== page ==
This spring, SI.com writers are filing postcards from all 30 major league spring training camps. To read all the postcards, click here.
1. The mystery of Fausto
The story has been told again and again: In 2007 Fausto Carmona was one of the best starting pitchers in the American League. In 2009 he was one of the worst. The difference was staggering. In 2007 the league hit only .248 against him, And he walked 2.6 batters per nine innings. In 2009 the league hit .295 against him, and he walked 5.0 batters per nine. There were many theories, among them: The league started laying off his heavy sinking fastball, Carmona lost command, Carmona lost confidence and so on. Whatever the case, Carmona, 26, has been terrific in spring -- he has an 0.45 ERA over his last four starts -- and has the Indians believing that he might return to 2007 form.
2. Hafner or half empty?
Travis Hafner's story is not so different from Carmona's. From 2004 through 2006 he hit .308/.419/.611 with a 170 OPS+. He absolutely was as good a hitter as anyone in the league. Pronk, as they call him, has had to deal with a severely injured shoulder the last three seasons and his production has fallen off dramatically (.255/.362/.434). Hafner, 32, says that the shoulder is healthy, and that he feels he can get back to being the dominant hitter he was four or five years ago.
3. Making the Grady
Going into last season, Grady Sizemore was widely viewed as one of the best players in baseball. In 2008 he had his first 30-homer, 30-stolen-base season, he won his second straight Gold Glove, he scored 100 runs for the fourth straight season and he played in at least 157 games for the fourth straight year. And he had injury problems for the first time in his major league career -- and he struggled in 106 games, hitting only .248 with the lowest slugging percentage of his career (.445). He, like Carmona and Hafner, is having a terrific spring, making the Indians surprisingly optimistic about this season despite their 97 losses in 2009.
You probably did not know this, but the 2009 Indians were just one short of the American League record with 10 different players who hit double-digit home runs. Of course, half of those players are gone, including Victor Martinez (Boston), Ben Francisco (Philadelphia), Ryan Garko (Seattle), Mark DeRosa (San Francisco) and Kelly Shoppach (Tampa Bay). But if -- admittedly there are a lot of ifs -- Sizemore is healthy and Hafner still has something left, this team could score a lot of runs. Right fielder Shin-Soo Choo had a 20-20 season last year and punched up a team-high .394 on-base percentage. Asdrubal Cabrera looks like a promising young offensive shortstop. And everyone is waiting for big-time prospect Matt LaPorta to start hitting.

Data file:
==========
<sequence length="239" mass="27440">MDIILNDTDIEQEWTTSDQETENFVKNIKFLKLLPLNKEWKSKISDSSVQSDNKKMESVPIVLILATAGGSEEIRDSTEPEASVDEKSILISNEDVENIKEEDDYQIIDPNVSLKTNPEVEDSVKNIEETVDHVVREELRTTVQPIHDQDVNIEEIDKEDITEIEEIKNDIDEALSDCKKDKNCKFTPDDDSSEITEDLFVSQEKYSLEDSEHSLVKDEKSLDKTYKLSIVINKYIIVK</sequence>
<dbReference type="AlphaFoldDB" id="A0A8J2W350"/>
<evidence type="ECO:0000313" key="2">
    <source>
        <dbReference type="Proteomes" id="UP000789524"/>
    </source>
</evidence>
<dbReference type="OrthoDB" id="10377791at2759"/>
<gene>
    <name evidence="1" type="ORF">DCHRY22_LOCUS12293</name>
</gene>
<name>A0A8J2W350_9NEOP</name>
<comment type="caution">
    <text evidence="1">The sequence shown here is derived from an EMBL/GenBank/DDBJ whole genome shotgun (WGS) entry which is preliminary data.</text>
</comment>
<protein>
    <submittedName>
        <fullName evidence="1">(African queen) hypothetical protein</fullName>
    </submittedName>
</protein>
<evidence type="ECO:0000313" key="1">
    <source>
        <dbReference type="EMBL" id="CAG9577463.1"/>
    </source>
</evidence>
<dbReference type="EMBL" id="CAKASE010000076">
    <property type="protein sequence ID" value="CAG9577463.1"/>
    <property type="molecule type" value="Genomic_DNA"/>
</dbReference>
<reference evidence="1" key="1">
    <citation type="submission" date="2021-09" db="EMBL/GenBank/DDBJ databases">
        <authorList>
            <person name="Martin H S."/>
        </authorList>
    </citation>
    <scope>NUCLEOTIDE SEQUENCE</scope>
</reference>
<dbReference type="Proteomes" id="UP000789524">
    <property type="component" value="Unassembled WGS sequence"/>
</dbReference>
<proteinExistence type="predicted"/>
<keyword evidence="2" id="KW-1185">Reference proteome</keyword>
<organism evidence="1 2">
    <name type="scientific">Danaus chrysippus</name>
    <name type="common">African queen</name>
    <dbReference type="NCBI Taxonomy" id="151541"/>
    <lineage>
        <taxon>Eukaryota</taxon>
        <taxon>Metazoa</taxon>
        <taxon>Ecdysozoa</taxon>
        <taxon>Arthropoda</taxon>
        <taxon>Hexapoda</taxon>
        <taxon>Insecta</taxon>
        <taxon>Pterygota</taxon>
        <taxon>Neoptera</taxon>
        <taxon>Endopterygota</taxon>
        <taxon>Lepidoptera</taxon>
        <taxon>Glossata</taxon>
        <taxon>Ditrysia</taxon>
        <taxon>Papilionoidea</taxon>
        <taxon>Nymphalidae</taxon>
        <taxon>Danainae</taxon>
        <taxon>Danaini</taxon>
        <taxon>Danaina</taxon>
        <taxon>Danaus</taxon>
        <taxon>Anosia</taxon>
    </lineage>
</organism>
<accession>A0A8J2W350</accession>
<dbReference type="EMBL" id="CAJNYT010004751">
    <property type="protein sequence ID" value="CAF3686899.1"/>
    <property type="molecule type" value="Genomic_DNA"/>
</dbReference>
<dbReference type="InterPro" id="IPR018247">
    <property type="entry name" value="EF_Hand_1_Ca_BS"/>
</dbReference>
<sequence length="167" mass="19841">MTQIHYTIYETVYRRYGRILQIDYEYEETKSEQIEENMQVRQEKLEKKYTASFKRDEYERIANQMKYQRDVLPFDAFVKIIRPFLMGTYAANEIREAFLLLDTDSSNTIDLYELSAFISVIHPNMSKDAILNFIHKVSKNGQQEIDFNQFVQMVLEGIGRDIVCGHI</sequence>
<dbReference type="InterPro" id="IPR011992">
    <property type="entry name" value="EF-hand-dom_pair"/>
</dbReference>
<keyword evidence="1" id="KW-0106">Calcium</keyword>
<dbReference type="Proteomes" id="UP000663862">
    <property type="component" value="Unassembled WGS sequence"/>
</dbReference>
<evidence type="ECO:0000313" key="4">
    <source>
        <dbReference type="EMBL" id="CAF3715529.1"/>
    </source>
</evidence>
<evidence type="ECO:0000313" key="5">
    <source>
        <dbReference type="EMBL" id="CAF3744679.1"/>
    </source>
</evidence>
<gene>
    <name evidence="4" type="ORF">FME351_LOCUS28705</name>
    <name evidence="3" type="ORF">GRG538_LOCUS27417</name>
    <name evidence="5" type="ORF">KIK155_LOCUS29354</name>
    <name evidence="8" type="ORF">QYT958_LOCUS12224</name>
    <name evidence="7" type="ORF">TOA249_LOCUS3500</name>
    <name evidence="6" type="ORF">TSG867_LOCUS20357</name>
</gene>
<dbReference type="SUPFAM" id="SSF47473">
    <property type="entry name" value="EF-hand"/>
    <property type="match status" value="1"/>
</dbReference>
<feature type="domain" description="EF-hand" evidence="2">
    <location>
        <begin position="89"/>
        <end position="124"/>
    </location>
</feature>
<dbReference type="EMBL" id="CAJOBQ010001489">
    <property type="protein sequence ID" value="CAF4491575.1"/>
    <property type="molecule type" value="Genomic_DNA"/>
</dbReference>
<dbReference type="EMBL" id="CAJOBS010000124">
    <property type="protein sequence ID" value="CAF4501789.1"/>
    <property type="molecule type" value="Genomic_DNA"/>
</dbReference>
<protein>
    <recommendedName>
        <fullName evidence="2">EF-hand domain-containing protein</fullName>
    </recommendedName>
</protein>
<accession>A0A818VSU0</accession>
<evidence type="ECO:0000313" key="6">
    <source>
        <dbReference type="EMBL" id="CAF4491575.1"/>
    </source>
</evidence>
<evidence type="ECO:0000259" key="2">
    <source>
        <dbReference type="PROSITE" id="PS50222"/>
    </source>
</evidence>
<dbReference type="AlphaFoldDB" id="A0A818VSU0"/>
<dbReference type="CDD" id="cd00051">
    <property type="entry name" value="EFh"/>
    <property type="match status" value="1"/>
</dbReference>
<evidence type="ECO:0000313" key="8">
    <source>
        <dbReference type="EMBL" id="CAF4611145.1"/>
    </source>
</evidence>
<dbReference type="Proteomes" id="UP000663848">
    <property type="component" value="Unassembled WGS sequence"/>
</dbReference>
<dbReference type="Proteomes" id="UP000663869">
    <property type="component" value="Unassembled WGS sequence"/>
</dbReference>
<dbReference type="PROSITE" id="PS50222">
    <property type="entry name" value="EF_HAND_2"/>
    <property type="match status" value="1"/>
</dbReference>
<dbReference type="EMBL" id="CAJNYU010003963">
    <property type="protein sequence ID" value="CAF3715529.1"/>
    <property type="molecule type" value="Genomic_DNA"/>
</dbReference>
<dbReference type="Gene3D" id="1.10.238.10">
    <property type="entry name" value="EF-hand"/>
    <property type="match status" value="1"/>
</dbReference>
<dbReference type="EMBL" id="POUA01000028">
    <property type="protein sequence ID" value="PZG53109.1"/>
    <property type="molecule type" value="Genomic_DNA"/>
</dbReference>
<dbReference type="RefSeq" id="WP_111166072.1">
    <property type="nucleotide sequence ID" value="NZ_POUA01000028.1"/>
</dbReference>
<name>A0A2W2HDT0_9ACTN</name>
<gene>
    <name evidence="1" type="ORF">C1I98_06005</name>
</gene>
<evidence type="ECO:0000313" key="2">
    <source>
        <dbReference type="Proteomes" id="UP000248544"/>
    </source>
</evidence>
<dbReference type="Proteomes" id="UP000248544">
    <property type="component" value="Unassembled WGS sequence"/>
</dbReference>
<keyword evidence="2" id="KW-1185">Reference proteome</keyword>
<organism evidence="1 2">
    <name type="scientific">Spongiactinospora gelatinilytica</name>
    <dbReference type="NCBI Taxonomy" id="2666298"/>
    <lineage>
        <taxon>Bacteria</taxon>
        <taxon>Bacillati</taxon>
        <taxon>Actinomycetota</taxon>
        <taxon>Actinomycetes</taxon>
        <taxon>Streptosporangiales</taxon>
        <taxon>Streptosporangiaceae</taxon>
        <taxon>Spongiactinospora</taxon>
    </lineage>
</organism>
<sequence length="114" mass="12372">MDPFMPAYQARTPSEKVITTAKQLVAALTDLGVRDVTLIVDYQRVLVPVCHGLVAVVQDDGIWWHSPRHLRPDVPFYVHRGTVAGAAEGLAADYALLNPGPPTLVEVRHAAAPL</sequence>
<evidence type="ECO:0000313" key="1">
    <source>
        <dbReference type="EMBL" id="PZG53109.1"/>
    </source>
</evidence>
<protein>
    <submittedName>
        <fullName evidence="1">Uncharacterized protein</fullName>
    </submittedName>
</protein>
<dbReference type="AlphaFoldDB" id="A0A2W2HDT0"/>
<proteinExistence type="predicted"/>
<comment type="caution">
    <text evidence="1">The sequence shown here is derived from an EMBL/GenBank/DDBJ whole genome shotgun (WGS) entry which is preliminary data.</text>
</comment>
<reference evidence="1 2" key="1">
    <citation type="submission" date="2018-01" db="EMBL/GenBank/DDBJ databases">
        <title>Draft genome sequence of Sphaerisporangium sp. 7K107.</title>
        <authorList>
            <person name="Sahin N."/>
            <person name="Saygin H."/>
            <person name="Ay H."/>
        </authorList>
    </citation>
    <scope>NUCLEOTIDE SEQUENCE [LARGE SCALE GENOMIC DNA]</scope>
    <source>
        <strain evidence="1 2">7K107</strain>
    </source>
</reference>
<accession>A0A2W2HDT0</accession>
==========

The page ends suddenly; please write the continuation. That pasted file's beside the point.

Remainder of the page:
He's actually a familiar face -- Branyan was drafted by the Indians in 1994, and he hit 20 home runs for the Indians in 2001. He then began his long journey back, and what a journey: He was traded to Cincinnati, signed with Atlanta, was traded back to Cleveland, was traded to Milwaukee, was released and signed with Tampa Bay, was traded to San Diego, was released again, signed with Cleveland (third time with the Tribe), was sold to Philadelphia, was traded to St. Louis, was let go, signed with Milwaukee, was let go, and finally last year signed with Seattle. He had his best season as Seattle gave him 500 plate appearances for the first time in his career, and he hit 31 homers. And now, at age 34, he's back with Cleveland for the fourth time.
Cliff Lee and CC Sabathia
It's easy to forget that not only were the Indians one game away from the World Series in 2007, but they were also more or less the consensus choice to win the division title last year. Things went very wrong -- to the tune of 97 losses -- and now the Indians are a popular choice to be among the worst teams in baseball. The reason: that starting rotation. As Indians, Sabathia and Lee won the Cy Young Award in 2007 and 2008, respectively, but in 2009 Cleveland starters had a 5.30 ERA -- and that number is even worse when you take out Lee's half season. The Indians are counting heavily on a big Carmona bounce-back and the return of Jake Westbrook, who missed all of last season while recovering from Tommy John surgery and made only five starts in 2008. And even if those two do return, the rest of the rotation has a lot of question marks.
One of the best prospects in baseball, catcher Carlos Santana was sent down for a little more seasoning, but don't be surprised if you see him up by June. Santana was crushing the ball during spring training, and it seems pretty clear that he's just about ready not only to play in the big leagues but to be an impact player.